Well, this hasn’t been the most relaxing Spring Break I’ve ever experienced. For some reason, our program decided the rough drafts of our Master’s Projects were due this week and then I had to grade a bunch of undergraduate policy memos. Luckily, I did find some time to bake!
I’ve been kind of obsessed with kalamata olives lately. Growing up, I only ever had the canned California black olives (which are fine), but I really like the briny bitterness of kalamatas. So, I decided to try an olive focaccia, which is really just plain old focaccia with a bunch of olives stuck on top.
I used to make my bread doughs in the food processor to save time and effort kneading them by hand. However, I made the pita bread dough last week and this focaccia dough by hand, and I actually think I like it better. It does take a little longer to knead the dough by hand, but it’s somehow more satisfying and even calming. I seem to get better results this way, too.
I used half all-purpose flour and half bread flour for this recipe, but it would be delicious if you only used on or the other as well.
Anyway, this recipe turned out a huge loaf of focaccia, so I know what I’ll be eating for the next several days (lots of great sandwiches!). Next time I think I’ll add some chopped rosemary into the dough.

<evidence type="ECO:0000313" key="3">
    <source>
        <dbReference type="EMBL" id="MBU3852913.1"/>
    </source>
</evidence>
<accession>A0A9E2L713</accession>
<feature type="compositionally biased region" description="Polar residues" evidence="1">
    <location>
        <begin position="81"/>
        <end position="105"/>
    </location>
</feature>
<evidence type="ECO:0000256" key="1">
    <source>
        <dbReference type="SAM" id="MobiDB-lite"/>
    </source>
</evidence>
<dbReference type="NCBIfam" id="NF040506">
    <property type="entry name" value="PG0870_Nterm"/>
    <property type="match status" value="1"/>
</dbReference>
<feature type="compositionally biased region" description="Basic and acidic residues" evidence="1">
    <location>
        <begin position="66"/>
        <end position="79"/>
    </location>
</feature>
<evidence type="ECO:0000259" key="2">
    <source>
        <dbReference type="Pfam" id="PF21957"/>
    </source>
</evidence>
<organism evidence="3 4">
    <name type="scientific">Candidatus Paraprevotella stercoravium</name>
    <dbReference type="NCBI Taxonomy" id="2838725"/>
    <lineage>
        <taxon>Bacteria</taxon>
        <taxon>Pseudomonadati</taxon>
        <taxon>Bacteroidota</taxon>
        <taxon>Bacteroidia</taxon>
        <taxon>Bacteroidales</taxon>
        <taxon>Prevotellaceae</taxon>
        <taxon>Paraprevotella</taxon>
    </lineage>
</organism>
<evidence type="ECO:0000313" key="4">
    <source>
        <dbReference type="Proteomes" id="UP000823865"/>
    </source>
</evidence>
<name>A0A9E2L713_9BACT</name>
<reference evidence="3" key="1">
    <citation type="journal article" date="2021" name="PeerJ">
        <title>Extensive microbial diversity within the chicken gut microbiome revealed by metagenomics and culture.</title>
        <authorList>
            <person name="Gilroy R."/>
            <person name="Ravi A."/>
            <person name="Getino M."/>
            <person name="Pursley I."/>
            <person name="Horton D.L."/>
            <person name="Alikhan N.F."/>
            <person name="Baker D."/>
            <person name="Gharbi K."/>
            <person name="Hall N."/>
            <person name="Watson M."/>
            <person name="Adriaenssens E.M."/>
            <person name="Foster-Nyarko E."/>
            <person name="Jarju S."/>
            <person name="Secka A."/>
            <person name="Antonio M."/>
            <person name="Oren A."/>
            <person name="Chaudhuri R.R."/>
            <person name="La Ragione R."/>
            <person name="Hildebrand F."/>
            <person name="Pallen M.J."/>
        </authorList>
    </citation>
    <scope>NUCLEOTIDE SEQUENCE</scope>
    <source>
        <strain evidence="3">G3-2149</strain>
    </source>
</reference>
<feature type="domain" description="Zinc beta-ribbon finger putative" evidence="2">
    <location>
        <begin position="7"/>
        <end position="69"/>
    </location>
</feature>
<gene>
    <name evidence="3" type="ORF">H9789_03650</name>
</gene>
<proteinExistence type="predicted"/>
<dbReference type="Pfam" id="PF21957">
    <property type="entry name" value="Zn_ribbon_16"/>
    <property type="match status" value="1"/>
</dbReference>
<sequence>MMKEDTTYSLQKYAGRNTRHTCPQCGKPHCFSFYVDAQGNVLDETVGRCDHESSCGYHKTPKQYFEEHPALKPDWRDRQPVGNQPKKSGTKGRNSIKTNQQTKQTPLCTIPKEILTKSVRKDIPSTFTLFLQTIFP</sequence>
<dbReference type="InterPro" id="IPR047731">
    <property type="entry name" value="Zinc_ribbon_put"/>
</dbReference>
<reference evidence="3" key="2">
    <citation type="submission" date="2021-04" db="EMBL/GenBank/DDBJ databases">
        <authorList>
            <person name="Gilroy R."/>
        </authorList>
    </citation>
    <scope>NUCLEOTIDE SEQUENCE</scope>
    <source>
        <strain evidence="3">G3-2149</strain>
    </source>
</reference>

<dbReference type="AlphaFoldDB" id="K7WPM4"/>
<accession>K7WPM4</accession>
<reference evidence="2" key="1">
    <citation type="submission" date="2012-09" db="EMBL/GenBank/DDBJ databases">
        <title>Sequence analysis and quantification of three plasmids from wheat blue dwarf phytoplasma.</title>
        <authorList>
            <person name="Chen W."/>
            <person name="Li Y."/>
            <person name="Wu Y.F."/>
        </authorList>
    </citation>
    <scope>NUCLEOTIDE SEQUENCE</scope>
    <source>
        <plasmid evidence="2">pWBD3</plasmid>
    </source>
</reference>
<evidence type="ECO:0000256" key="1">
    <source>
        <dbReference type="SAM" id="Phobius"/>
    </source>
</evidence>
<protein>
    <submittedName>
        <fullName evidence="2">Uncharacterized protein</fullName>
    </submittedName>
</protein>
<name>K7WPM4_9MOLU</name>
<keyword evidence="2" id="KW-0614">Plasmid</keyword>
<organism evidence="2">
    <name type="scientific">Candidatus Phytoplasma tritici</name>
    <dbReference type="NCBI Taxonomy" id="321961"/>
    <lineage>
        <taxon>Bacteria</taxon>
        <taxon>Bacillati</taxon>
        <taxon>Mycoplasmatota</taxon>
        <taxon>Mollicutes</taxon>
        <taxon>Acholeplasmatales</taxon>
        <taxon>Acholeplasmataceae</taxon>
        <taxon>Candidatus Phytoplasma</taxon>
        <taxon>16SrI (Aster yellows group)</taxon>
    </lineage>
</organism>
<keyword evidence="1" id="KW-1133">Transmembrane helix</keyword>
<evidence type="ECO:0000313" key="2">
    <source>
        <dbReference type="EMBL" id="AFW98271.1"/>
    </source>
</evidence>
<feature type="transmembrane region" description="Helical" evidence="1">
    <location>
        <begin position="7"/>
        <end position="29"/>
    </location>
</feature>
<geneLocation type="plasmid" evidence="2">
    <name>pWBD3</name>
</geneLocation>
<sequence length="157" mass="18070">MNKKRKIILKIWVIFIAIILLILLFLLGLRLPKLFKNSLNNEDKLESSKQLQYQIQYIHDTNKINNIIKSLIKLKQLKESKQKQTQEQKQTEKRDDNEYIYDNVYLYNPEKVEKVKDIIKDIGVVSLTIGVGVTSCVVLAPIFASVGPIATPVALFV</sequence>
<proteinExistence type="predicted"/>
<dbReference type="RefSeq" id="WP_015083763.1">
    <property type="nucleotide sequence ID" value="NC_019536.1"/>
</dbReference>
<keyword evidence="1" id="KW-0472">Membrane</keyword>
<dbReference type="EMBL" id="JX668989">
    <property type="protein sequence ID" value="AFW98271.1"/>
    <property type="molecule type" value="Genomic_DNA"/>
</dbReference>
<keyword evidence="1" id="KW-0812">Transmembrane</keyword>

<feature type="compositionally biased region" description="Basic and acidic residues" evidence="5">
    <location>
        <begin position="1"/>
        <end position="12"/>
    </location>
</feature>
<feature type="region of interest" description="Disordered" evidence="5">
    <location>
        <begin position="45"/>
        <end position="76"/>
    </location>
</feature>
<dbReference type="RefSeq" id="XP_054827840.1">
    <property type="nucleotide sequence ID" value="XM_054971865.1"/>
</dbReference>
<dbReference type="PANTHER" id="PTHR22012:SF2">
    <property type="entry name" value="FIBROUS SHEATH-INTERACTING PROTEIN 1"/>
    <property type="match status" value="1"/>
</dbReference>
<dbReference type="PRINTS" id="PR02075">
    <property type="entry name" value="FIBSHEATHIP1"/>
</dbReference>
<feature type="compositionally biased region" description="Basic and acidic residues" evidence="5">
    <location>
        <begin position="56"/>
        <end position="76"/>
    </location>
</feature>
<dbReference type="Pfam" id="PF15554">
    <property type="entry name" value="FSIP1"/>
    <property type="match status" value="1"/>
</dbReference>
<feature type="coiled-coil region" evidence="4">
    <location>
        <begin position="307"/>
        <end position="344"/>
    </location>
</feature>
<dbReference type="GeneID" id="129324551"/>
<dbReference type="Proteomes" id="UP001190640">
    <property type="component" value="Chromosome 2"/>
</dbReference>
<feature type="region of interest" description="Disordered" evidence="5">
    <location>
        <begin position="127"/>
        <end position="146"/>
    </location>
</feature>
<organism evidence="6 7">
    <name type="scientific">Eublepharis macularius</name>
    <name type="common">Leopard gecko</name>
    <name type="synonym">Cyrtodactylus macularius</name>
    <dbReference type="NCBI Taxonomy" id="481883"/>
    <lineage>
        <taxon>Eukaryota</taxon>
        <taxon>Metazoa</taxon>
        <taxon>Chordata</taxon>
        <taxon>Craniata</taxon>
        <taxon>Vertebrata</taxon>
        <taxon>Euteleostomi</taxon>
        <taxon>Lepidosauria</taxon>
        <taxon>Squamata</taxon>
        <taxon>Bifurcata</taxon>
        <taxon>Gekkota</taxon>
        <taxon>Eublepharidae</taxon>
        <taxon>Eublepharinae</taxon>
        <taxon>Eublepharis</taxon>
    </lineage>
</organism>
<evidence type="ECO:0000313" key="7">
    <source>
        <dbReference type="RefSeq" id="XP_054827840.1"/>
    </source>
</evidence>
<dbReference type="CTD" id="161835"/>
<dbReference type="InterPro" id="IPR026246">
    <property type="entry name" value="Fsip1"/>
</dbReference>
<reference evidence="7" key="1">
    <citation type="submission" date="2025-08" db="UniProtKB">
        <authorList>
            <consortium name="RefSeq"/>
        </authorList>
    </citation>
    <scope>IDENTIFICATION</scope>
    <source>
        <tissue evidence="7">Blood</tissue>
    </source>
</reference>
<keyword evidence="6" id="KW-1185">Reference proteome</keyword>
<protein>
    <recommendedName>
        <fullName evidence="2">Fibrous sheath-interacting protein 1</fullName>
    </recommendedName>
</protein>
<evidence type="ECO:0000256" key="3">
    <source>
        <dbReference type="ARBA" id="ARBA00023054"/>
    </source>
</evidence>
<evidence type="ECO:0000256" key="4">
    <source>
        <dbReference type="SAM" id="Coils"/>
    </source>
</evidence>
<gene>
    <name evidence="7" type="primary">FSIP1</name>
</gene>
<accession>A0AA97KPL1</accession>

Adapted from A Spicy Perspective
1 3/4 cup warm water (about 110 degrees F)
2 1/4 teaspoons instant yeast
2 teaspoons honey
3 tablespoons olive oil
1 1/2 teaspoons salt
2 cups all-purpose flour
2 cups bread flour
2/3 cup pitted kalamata olives
Salt and pepper
In a large bowl, combine the yeast and the warm water and let set for 5-10 minutes until the yeast is dissolved. Mix in the honey and the olive oil.
Add in the flour and salt. Mix until combined, then turn out onto a lightly floured work surface. Knead from 5-10 minutes, or until your dough is smooth and elastic. Coat a bowl with olive oil, and place the ball of dough in the bowl, making sure to coat it with the olive oil in the bowl. Cover with plastic wrap and let sit until doubled, about 1 1/2 hours.
Punch down your dough and press the dough into a rectangle. Depending on how thick you want the final product, you can press it all the way to the edges of a rimmed cookie sheet or just freestyle like I did. Press dimples into the dough with your fingers. Place an olive in each dimple, pressing down as far as you can so that the olives don’t pop out while it’s baking. Cover the dough with a clean damp towel and let rise for 1 hour.
Meanwhile, preheat your oven to 400 degrees F. When the dough is done rising, drizzle more olive oil over the top and sprinkle with salt and pepper. Bake for 30-35 minutes, or until the top is golden brown.